The Houston Astros have had a rocky start in the past few MLB seasons, something they hope can be turned around in 2011. After losing long-time ace Roy Oswalt to the Phillies last season, the Astros bolstered their rotation by promoting J.A. Happ to the third spot in the rotation, behind opening day starter Brett Myers and upstart Wandy Rodriguez.
"Spring Training is necessary," said Myers after one of his first starts. "In the offseason, you forget how to think and eat seeds at the same time, so you have to work on getting that down first, then worry about getting back to game-form. We're all down here to figure some things out, try some new things, and when the real show starts, we will all be ready."
Myers has been, as usual, the most reliable option for the Astros this spring, but thus has allowed 18 runs in 18 innings while only fanning 11 batters. Myers carries a hefty 9.00 ERA into the season, the highest among the Astros starting rotation.
Rodriguez isn't far behind though, carrying a 8.04 ERA while posting a WHIP of exactly 2 in the spring, hardly what you want from your young prospect coming off a career year.
Perhaps the most promising aspect of the rotation this season is young Bud Norris, who suffered a slight leg strain late in the spring, but as he says, "is fine." Norris hasn't gotten the run support the other pitchers have to this point, but has more wins than Myers and Rodriguez put together—one. Norris has also set down 18 batters this spring, including seven strikeouts in three innings against the Tigers last week.
Happ and Nelson Figueroa are the only rotation starters with sub-6 ERAs, and even their numbers aren't that great, both posting a WHIP over 1.5.
The Astros hope bullpen stud Ryan Rowland-Smith can not only overcome the torrid injury issues he went through in Seattle, but also be a bridge to new closer Brandon Lyon, who proved to be a valuable option in Detroit.
In the field, the Astros brought in a mix of mid-level free agent middle infielders in Clint Barmes and Bill Hall, who will play shortstop and second base, respectively. Barmes and Hall are an improvement at the plate over Geoff Blum, and have some sure hands on the infield.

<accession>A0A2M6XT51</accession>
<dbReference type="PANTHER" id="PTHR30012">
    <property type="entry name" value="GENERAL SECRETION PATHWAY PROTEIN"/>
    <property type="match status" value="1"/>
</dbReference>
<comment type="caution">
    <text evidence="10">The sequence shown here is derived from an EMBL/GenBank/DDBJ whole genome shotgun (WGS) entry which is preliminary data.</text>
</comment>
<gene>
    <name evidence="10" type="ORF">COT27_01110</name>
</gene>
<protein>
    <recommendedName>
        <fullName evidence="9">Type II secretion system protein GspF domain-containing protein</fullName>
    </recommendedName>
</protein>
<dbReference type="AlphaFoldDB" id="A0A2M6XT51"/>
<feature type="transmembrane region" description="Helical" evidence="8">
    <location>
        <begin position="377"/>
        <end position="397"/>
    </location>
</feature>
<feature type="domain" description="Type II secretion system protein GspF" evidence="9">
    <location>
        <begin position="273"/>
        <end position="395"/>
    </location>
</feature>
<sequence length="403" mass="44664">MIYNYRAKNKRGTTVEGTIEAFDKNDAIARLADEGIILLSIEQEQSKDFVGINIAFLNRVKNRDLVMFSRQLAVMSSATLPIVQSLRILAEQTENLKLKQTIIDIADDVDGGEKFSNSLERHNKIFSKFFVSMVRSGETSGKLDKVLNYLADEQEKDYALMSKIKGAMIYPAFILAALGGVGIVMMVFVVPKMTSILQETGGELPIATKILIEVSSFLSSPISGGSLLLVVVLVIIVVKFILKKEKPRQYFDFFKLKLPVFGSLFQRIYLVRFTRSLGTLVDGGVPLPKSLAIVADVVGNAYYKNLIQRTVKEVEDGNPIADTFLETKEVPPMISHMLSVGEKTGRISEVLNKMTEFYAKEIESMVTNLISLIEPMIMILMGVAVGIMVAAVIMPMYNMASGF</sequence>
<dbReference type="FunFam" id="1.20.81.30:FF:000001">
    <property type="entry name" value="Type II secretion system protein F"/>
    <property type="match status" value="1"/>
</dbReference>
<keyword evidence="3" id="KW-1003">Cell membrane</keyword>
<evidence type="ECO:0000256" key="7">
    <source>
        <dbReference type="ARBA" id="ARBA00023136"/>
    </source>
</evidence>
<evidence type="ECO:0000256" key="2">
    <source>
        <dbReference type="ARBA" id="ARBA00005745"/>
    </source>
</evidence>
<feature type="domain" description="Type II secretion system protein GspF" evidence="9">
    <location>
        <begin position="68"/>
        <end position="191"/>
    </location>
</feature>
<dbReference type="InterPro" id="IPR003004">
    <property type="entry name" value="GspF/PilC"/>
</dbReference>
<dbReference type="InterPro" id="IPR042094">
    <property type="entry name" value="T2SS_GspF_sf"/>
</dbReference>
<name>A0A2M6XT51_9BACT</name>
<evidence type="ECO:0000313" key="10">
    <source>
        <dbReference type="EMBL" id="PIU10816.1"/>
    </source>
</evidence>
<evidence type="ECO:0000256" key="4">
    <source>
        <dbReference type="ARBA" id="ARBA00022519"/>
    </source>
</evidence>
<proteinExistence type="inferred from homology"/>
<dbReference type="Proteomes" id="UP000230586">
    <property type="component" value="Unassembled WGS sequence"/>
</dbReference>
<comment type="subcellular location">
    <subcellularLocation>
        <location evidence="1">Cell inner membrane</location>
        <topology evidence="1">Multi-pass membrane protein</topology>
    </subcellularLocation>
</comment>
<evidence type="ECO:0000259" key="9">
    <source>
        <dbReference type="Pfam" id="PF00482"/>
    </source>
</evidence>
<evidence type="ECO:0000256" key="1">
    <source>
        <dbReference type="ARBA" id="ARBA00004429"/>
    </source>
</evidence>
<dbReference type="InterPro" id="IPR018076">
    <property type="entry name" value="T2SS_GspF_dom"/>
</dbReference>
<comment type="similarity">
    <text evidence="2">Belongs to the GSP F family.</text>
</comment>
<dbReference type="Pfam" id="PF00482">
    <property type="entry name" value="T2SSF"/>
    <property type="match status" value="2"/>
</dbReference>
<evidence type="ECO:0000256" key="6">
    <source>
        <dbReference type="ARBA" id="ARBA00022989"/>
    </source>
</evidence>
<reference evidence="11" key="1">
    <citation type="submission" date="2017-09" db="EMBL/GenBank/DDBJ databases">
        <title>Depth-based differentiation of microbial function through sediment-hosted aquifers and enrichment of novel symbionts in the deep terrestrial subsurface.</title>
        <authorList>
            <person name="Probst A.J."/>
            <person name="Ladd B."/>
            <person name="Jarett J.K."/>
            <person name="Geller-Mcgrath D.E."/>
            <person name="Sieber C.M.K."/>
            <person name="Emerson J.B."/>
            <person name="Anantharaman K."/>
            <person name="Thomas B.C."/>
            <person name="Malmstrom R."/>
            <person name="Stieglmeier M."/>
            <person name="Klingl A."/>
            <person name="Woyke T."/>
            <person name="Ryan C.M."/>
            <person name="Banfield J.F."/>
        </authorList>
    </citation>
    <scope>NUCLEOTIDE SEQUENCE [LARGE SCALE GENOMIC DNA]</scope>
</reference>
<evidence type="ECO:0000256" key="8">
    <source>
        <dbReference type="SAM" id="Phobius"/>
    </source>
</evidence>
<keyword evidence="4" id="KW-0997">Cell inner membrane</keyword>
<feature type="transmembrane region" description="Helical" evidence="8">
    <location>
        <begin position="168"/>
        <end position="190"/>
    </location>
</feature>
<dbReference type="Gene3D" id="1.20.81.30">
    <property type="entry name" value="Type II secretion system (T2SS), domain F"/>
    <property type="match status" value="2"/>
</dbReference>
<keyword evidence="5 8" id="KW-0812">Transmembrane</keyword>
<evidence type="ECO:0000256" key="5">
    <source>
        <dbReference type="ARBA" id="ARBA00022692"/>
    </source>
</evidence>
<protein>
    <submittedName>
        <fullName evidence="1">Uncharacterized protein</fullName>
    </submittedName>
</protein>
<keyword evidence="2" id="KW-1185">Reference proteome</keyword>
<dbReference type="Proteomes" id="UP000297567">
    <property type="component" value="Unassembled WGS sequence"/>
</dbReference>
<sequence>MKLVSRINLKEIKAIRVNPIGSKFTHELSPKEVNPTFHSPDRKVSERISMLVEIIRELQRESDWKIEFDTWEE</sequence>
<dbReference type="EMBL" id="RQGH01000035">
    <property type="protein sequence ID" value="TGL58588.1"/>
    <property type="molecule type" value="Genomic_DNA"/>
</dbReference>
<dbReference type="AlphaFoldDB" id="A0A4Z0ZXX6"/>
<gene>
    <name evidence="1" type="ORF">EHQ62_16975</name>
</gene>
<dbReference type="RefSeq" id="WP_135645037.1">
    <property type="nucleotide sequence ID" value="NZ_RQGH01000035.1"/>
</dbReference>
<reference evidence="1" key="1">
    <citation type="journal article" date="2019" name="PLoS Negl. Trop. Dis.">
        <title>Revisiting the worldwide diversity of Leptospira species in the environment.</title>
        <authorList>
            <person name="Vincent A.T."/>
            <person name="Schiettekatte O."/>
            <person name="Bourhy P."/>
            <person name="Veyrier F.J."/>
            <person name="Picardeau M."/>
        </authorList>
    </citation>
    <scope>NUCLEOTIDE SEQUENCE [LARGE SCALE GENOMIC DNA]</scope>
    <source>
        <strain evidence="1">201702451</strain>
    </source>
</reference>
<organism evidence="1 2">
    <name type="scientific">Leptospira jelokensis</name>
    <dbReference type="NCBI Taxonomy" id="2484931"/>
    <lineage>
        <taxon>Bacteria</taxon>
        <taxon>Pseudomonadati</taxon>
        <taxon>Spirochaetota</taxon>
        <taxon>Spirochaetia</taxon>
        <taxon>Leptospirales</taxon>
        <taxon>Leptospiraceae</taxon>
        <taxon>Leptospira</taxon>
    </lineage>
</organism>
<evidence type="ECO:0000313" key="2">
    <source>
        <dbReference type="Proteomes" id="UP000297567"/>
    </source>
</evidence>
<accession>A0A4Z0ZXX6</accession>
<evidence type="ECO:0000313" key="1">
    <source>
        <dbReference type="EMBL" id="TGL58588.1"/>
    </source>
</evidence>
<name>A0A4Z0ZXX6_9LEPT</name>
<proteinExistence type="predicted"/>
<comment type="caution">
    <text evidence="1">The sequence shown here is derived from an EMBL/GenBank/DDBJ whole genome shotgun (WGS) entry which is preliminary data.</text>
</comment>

It appears that upstart Brett Wallace—despite looking quite out of shape in Spring Training—will play first, while hard-hitting Carlos Lee will be playing in left field.
Chris Johnson will be the starting third basemen, as incumbent corner infielder Jeff Keppinger will be out until late April after foot surgery.
The outfield is the lone bright spot for the Astros, with Lee joining the speedy Michael Bourn and five-tooler Hunter Pence. Both Bourn and Pence have the chance to be game-changers for Houston, but even the above .300 averages they are posting may not be enough.
Where will the Astros finish this season?
Look for Bourn to steal around 60 bases, and don't forget he led the league in both infield hits (53) and bunt singles (28) over the past few seasons. Heading into his prime at 28 years old, he should again repeat those numbers and hopefully score somewhere just south of 100 runs.
Pence has hit exactly 25 long-balls in each of his past three seasons. He hits around .300 every year, and is one of the mainstays of consistency in the majors. While not spectacular, he is a great steady hand to have on the team.
"I just go out there and play ball," said Pence. "The numbers will come as they always do, I just try to go out and have a little fun and put the team in place to win some games."
The Astros are losing the battle for last place by a single game to the lowly Arizona Diamondbacks, posting a spring record of 11-22 so far, with only one game left to play until Opening Day on Wednesday.
Houston was in the muddled-middle of the NL Central last season, with Cincinnati surprisingly winning the division. While many think the Reds can repeat, they will again have to fend off perennial powerhouse St. Louis and ever-dangerous Milwaukee to do so.